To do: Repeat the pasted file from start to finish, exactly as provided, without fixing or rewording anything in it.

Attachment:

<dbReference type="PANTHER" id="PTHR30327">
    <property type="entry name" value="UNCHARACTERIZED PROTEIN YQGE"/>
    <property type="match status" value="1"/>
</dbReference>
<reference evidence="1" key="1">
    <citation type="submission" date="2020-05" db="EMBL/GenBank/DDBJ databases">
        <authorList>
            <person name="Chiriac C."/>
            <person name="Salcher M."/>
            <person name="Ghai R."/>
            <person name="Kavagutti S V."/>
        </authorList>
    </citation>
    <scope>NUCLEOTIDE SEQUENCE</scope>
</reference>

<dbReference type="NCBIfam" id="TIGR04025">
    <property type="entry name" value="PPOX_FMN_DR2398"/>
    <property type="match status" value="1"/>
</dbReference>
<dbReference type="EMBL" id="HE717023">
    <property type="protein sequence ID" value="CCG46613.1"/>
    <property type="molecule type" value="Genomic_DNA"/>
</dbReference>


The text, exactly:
<dbReference type="PANTHER" id="PTHR30327">
    <property type="entry name" value="UNCHARACTERIZED PROTEIN YQGE"/>
    <property type="match status" value="1"/>
</dbReference>
<reference evidence="1" key="1">
    <citation type="submission" date="2020-05" db="EMBL/GenBank/DDBJ databases">
        <authorList>
            <person name="Chiriac C."/>
            <person name="Salcher M."/>
            <person name="Ghai R."/>
            <person name="Kavagutti S V."/>
        </authorList>
    </citation>
    <scope>NUCLEOTIDE SEQUENCE</scope>
</reference>

<dbReference type="NCBIfam" id="TIGR04025">
    <property type="entry name" value="PPOX_FMN_DR2398"/>
    <property type="match status" value="1"/>
</dbReference>
<dbReference type="EMBL" id="HE717023">
    <property type="protein sequence ID" value="CCG46613.1"/>
    <property type="molecule type" value="Genomic_DNA"/>
</dbReference>